Elucidation of species interactions involving multiple processes is an important task in ecology, as different processes may operate in non-apparent, opposing directions. While herbivory is a major form of interspecific interaction affecting plants, calcareous algae are generally thought to be protected from herbivory due to CaCO3 deposition. However, field observations and experiments in temperate-subtropical intertidal rockpools showed that hermit crabs (Paguroidea, Decapoda) did not ingest Corallina but cut short its fronds. We tested the implications of this frond-cutting behaviour with field experiments where hermit crab density and Corallina frond length were artificially manipulated.
Hermit crab guts were fuller and contained more microscopic animals when Corallina fronds were shorter, suggesting that frond-cutting affects accessibility to food resources that exist in the basal part of algal mat. Corallina showed compensatory growth when fronds were artificially reduced in length/density, simulating the cutting by hermit crabs. Frond density increased, probably due to increased exposure to light of the basal part of Corallina coupled with a reduction in apical dominance.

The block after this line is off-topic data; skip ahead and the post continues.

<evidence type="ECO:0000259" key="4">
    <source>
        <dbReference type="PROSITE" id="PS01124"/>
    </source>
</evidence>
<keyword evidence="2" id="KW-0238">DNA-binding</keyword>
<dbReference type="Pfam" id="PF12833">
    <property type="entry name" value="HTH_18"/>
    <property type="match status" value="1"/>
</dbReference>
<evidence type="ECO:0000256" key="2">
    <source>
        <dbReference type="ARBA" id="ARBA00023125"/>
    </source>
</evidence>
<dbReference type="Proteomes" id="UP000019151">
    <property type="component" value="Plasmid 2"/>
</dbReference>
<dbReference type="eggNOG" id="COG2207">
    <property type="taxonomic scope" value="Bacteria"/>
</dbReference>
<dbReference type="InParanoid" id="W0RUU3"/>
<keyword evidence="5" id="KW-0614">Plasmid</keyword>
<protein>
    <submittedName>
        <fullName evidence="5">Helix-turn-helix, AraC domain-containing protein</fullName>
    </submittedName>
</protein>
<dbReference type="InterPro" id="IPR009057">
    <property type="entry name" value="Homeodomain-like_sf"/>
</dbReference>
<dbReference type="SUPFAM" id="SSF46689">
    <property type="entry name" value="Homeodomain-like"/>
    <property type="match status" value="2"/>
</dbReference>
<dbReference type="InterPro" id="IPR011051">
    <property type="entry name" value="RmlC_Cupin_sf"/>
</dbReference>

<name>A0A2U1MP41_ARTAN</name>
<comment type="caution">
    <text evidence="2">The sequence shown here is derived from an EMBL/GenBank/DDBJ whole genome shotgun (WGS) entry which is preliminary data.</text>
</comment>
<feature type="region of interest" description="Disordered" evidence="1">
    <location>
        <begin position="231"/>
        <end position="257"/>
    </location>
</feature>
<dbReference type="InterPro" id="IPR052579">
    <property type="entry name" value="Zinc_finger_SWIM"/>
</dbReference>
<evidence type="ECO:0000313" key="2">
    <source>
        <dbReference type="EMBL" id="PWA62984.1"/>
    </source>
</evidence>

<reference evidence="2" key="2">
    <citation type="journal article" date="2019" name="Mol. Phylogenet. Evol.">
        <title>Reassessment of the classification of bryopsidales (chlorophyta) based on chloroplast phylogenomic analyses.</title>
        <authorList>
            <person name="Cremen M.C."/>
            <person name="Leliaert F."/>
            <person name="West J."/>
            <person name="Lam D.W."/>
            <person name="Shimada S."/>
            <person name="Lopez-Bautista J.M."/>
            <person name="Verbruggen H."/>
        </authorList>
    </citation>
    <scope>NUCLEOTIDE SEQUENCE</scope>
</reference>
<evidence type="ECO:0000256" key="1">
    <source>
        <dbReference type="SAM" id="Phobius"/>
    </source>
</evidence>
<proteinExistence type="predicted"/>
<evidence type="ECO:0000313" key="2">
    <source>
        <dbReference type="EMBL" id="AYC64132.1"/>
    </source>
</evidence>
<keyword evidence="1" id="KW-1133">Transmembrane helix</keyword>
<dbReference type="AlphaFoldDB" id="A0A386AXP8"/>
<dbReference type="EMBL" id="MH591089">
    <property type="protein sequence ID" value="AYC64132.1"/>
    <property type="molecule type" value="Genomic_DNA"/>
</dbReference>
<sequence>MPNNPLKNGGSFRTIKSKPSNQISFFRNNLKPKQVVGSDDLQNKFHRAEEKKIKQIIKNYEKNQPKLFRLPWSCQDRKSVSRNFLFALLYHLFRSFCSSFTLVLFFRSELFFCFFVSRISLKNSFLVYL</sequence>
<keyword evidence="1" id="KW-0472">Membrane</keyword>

The present study revealed a direct, non-trophic relationship between hermit crabs and Corallina in which the former affected the latter for gaining access to food resources. Overall, the combination of positive and negative effects of hermit crab led to a positive, facilitative effect on Corallina. In terms of the effect on algae or plants, this relationship is functionally analogous to herbivory, without involving direct consumption. We discuss the problem of extending the concept of ecological engineering to herbivory and herbivory-like phenomena and suggest the term ‘pseudo-herbivory’ to describe relations in which animals have non-trophic but herbivory-like effects on plants/algae, as seen in the hermit crab–Corallina relationship.